XSOX.NAME and Proxy Bots  
Posted by Gunter Ollmann on October 22, 2007 at 10:55 AM EDT.

Web proxies are an interesting beast.  Within the corporate environment they allow organizations to regulate access to the Web as well as provide some degree of protection against several classes of threat.  Outside, elsewhere in the Internet, Web proxies have increasingly been touted as a method of anonymizing browsing activities.

If you do a search for Web proxies, you’ll quickly discover lots and lots of long lists of free proxy hosts (Google responds with 1.7m).  The vast majority of these are legitimate proxies – largely run by educational departments or (semi) commercial anonymous browsing entities.  For a lot of people, this is good enough.  These will provide the ability to browse the Internet with some degree of anonymity or bypass some country-specific content restrictions (e.g. watching the BBC’s high resolution news by using a UK-based proxy from the USA, or accessing your USA iTunes account from Saudi Arabia).

Attack Proxies

For the most part, these proxies are used for the purposes described above.  However, they also make for a convenient attack obfuscator.  For example, given that Web attacks such as account brute-forcing, cross-site scripting and SQL injection can all be instigated via a browser, Web proxies will also provide a level of anonymity to an attack.  And, by automatically switching or cycling through multiple proxies, it becomes relatively easy to stay below common detection thresholds.  In fact, these qualities mean that external proxies are often used during legitimate penetration testing engagement – especially if the client automatically blocks source IP addresses when protection threshold limitations are triggered.

You see, Web proxies are one of those nasty little security secrets that we’d all like to forget about because they are not only bothersome, but tend to also thwart conclusive incident responses.

This ‘usefulness’ hasn’t exactly escaped the attention of the bad guys.  In fact, if you monitor any of the popular hacker or carder chat channels or forums, you’ll see lots of discussion over the best proxy services – along with tools to make cycling between proxy agents much easier. 

Perhaps more interestingly, mimicking other areas of commercialization in the malicious Internet, you’ll now find several proxy-providers that specialize in providing proxy services for nefarious use.  For example, AnyProxy.Net (along with many other sites that appear to closely related to each other) provides HTTP/HTTPS/FTP and SOCKS4/5 international proxies that can be leased by the day (since the lifetime of a single proxy is a maximum of 24 hours) – with payments accepted via Wеbmoney and Egold.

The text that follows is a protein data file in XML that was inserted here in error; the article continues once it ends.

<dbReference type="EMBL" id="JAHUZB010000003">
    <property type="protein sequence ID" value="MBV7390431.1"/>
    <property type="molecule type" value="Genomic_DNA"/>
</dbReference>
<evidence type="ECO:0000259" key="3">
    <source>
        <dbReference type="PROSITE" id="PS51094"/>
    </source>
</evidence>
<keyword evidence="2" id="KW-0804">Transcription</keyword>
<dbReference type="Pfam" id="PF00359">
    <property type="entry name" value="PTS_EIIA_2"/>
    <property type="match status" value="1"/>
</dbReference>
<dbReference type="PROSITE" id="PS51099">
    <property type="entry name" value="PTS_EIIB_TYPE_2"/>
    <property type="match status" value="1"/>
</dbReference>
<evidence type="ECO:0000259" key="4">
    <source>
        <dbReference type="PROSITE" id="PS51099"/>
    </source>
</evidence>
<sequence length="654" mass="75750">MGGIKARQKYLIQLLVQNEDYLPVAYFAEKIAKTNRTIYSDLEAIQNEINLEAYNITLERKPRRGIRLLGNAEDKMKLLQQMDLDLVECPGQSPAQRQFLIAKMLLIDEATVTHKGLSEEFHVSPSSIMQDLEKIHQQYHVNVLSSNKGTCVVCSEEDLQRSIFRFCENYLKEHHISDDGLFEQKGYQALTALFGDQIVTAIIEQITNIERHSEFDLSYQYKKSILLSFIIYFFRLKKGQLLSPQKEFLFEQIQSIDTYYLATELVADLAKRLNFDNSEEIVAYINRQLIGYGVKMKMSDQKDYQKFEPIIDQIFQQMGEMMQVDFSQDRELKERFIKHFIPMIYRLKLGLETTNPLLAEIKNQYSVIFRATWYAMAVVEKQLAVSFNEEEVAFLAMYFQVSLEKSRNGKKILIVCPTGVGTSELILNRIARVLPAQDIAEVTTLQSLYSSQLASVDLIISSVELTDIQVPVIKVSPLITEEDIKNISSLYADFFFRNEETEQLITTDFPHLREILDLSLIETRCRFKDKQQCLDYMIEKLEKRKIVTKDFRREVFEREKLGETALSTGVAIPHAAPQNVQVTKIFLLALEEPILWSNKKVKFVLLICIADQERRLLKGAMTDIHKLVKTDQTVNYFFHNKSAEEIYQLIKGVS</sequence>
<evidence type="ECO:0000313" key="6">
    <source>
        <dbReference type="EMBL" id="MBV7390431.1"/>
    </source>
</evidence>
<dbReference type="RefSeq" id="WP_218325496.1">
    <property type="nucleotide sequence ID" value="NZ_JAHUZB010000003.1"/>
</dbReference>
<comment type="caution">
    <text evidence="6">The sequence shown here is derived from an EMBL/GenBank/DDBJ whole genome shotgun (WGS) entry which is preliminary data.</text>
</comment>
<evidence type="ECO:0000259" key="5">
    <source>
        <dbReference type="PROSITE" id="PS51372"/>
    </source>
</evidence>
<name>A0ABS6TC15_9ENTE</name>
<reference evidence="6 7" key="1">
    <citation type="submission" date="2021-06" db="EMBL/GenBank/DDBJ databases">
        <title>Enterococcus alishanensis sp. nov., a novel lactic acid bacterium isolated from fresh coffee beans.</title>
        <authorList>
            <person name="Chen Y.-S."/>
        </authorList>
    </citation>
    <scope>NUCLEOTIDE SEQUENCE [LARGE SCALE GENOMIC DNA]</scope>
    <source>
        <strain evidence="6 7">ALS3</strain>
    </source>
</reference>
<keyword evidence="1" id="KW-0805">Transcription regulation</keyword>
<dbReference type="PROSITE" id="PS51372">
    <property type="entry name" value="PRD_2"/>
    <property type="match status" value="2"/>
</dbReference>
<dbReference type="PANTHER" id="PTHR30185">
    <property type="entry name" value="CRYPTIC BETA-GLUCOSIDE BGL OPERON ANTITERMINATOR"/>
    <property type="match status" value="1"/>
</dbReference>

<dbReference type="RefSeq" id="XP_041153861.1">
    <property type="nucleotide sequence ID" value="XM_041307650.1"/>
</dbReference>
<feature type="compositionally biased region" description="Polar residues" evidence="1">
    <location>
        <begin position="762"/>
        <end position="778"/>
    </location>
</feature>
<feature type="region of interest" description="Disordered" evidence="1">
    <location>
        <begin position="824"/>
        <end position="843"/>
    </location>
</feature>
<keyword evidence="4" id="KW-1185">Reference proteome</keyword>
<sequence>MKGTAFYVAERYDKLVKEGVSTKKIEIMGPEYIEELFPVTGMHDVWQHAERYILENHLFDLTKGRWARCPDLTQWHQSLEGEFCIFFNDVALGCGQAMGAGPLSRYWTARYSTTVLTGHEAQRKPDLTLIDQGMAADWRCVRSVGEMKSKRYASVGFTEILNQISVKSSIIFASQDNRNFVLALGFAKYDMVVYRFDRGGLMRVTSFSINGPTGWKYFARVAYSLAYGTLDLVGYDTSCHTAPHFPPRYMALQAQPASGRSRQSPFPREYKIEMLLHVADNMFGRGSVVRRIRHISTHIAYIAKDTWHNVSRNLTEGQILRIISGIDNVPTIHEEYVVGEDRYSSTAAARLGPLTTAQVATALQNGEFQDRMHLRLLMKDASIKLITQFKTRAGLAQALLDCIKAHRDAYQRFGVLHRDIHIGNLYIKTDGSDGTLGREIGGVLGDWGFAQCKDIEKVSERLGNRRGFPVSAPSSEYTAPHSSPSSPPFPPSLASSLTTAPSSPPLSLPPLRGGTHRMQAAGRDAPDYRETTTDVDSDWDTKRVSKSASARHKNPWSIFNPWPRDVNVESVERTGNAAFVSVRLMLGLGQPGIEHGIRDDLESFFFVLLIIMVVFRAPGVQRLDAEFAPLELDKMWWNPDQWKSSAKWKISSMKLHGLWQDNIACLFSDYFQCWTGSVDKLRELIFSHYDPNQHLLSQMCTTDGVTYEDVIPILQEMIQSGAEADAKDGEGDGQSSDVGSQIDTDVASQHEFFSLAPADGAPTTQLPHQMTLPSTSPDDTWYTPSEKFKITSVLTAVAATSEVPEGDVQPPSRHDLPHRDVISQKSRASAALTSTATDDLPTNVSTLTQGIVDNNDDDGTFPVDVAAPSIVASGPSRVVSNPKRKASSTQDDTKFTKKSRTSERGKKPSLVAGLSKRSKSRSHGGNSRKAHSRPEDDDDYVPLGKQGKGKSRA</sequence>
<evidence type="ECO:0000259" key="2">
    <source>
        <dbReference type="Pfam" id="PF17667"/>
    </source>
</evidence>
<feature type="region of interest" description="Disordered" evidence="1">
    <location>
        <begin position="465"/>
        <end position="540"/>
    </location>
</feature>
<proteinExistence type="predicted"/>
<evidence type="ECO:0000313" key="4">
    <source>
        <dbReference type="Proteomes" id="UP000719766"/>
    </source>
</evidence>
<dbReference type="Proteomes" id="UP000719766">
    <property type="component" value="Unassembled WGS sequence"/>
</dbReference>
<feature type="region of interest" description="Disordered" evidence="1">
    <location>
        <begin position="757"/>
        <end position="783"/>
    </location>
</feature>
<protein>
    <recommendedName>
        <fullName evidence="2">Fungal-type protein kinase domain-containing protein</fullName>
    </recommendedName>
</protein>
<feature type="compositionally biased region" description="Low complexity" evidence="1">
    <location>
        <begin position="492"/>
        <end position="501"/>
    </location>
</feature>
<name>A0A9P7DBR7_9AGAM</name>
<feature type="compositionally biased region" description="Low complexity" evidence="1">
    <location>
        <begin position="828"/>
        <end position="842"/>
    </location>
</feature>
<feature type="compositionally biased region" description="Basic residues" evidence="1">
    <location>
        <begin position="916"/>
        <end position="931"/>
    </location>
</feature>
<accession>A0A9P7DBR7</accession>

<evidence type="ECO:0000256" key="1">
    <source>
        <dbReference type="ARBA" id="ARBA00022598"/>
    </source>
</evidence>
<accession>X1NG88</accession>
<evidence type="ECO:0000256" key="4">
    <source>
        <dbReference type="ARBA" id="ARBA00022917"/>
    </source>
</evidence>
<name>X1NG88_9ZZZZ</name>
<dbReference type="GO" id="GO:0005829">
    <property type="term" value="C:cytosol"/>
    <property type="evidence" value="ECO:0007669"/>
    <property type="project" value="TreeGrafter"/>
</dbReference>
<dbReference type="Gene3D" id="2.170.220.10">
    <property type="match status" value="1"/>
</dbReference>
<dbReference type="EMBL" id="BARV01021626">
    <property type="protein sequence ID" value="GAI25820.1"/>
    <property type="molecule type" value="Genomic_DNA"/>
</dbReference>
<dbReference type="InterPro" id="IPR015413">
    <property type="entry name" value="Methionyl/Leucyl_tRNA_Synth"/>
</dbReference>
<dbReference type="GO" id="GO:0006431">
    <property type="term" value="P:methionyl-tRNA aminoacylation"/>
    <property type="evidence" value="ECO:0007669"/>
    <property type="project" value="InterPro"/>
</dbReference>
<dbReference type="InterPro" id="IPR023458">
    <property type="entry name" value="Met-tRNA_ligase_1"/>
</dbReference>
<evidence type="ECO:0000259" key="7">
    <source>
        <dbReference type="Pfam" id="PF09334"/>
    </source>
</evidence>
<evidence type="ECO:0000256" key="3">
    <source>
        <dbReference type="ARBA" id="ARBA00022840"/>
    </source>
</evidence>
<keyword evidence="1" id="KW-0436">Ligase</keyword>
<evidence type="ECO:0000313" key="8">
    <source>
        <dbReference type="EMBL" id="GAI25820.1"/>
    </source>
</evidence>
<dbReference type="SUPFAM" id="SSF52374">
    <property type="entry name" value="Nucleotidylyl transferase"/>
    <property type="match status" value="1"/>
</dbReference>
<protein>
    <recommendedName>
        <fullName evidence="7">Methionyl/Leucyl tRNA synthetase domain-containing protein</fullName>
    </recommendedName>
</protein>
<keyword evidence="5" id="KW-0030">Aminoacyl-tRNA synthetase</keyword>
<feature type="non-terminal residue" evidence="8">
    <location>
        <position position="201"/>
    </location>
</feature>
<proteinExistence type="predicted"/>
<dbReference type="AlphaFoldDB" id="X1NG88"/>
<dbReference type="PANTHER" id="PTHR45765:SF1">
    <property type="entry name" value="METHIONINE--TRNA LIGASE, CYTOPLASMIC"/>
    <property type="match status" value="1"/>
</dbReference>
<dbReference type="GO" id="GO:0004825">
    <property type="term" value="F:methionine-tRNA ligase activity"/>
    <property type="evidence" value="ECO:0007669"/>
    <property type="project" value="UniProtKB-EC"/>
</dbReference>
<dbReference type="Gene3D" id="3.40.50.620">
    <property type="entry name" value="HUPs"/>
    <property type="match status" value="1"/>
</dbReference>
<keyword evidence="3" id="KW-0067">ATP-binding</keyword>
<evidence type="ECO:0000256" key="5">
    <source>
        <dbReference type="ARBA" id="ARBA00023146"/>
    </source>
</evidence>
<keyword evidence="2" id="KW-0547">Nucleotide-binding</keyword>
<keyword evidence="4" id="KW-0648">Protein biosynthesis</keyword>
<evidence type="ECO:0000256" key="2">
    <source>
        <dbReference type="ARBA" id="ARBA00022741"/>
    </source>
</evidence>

Perhaps one of the most interesting providers to have appeared on the scene recently (the first ‘advertising’ references appear in August 2007), is XSOX.

The XSOX website describes how their solution/service works, and certainly doesn’t scrimp on the details.  However, unlike other proxy services I’ve looked at in the past, this one takes sophistication and boldness to a new level.

For example, the downloadable proxy client is one of the most advanced I’ve seen – with plenty of really useful functionality if you should ever need to cover up any illegal activities.  They also make no bones about describing how they use bot-agents for their proxy services.  Yes, that’s right, they appear to be leasing bots within their botnets to proxy attacks.
Like I said, the site goes in to a lot of detail about their client and their services.  It’s all in Russian, but here are a few interesting highlights about the tool/service:

  • It allows you to easily chain bot proxies and change final proxy exit points on the fly.
  • Provides for HTTP compression to speed up data transfer rates.
  • Has an advanced GUI for searching/filtering bots by country, speed, up-time, etc.
  • Has a new super-node server with 1Gb bandwidth, and guarantees protection from SYN and UDP flood – as well as 100 percent up-time.
  • The proxy client includes functionality such as DELBOT – which launches a self-destruct to the bots used to proxy your traffic.  This causes the registry records, device drivers, files etc. to be destroyed on the bot host.
  • The monthly subscription price (‘without limitation’) is $50, and the weekly subscription price is $15.

All-in-all, this is both an interesting tool and service, but doesn’t bode well for those of you that may have to investigate new attacks and seek to identify the perpetrator of the crime.

It looks like botnet herders are looking to expand upon their identity theft and spam relay services, and have now added a pretty advanced anonymous proxy service to their commercial offerings.

    Copyright 2001-2007 © Gunter Ollmann